(Prior to Substitute language) UI supports Connecticut's clean energy and climate goals and is committed to help the State meet them. They welcome the opportunity to work with policy makers and others to be an enabler, not an impediment, in establishing a framework that meets evolving stakeholder expectations regarding the development of clean energy facilities while balancing cost and system. UI continues to support the establishment of a pilot program and the requirement of a competitive solicitation by the Department of Energy and Environmental Protection (“DEEP”) as sound approaches to control costs and minimize negative rate impacts to non-participating customers. UI believes that the modifications to the prior Shared Clean Energy pilot program, including billing credits issued through the electric distribution companies (“EDCs”), tariff mechanisms to purchase the energy products produced by the facilities, and the EDCs recovery of reasonable costs, are workable and endorsed by UI. Lastly, the requirement of a report to be filed at the end of the three year pilot program will allow all stakeholders to fully analyze the costs and benefits associated with the Shared Clean Energy pilot. This analysis, using the data collected specific to the Connecticut program, will determine whether a permanent program should be established.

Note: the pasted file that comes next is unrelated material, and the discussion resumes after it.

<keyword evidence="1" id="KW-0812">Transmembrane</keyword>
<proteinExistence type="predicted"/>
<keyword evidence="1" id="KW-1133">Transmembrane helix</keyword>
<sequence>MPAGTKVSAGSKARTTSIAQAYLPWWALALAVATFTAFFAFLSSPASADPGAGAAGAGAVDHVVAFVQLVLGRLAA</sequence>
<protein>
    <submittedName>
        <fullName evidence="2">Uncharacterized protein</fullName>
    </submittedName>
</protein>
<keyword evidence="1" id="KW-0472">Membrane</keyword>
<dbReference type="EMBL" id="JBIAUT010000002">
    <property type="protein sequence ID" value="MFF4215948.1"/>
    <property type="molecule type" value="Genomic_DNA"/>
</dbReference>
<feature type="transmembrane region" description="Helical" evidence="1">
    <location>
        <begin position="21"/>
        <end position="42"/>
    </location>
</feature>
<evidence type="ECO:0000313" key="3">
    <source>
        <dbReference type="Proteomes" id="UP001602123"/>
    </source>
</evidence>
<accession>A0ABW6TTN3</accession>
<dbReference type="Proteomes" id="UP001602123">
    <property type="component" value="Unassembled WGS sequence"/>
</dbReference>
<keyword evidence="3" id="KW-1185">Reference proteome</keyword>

Testimony of Michael G. Heller,

Principal National Sector Leader Energy, Power Generation and Transmission

On behalf of Terracon

(Prior to Substitute language) Mr. Heller strongly supports Bill HB 5427 Shared Solar. He testified that by passing this bill you will be able to offer clean energy to so many residents in CT that just can't obtain this on their own due to numerous constraints.